What is a “never event,” and what are its implications?

| Apr 24, 2019 | Medical Malpractice |

When medical industry participants in Louisiana or elsewhere reference a “never event,” they’re spotlighting something that flatly never occurs, right?

Not exactly. They are actually referring to medical outcomes that do happen, but never should because they are so egregious.

We know that many our readers can easily conjure up some quick qualifiers for any never-event list. Health care outcomes that should never materialize include things like the retention of a sponge or surgical tool in a patient’s body following an operation. Operating on the wrong patient or body part, failing to respond to a patient’s clear distress, staff abuse of a patient, patient falls amidst inattentive surgical teams – all these things make the grade on the dubious Top-10 never-events list periodically compiled by the Joint Commission.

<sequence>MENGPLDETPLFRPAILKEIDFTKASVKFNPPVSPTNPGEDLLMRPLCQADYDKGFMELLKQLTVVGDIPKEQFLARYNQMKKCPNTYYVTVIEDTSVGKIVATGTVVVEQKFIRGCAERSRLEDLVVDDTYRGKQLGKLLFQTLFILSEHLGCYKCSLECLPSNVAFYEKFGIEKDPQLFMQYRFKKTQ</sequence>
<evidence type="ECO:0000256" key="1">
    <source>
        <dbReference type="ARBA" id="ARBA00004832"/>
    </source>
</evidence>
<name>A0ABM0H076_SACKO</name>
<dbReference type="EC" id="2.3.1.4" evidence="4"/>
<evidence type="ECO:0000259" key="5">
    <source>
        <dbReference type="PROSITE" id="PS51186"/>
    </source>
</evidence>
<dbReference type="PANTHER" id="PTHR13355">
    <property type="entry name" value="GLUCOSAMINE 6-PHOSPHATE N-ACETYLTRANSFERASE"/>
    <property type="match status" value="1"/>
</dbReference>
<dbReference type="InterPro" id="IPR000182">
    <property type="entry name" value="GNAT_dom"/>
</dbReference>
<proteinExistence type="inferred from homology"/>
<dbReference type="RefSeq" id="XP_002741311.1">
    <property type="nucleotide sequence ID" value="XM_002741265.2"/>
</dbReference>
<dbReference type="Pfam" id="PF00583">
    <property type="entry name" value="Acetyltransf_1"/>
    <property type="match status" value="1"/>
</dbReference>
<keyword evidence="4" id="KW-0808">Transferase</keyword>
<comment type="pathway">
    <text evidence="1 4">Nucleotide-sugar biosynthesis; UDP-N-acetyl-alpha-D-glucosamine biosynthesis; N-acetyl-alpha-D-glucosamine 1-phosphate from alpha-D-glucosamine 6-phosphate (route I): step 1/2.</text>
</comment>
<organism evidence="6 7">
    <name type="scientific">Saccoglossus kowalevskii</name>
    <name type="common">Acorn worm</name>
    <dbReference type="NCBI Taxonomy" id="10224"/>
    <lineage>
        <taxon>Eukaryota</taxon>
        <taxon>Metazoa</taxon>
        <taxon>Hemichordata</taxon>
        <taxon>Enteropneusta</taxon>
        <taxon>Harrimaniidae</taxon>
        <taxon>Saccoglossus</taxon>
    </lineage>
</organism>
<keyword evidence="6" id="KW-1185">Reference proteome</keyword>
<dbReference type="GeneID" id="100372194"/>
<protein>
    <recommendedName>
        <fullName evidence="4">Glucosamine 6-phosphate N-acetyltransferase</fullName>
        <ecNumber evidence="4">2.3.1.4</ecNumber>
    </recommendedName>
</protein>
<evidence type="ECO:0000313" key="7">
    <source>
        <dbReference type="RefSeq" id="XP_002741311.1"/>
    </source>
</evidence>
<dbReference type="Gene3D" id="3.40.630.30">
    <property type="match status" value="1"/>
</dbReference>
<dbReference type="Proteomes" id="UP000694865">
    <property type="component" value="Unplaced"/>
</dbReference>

The JC is the nation’s chief accreditor of American hospitals, and it is clearly concerned with never events. Health regulators’ alarm over such outcomes is compounded by a most gnawing fact, namely, that never events just don’t occur absent human negligence.

Put another way: They are preventable.

Given that, their recurrence in medical facilities underscores this inconvenient reality for the health care industry: the same mistakes are made time and again. And that sad repetition persists despite clear pathways that prevent such errors when followed (e.g., routine adherence to guidelines and checklists).

Medical malpractice yields crashing downsides for legions of individuals and families across the United States each year.

Questions or concerns regarding medical treatment or a related outcome can be addressed to a proven legal team of pro-victim medical malpractice attorneys.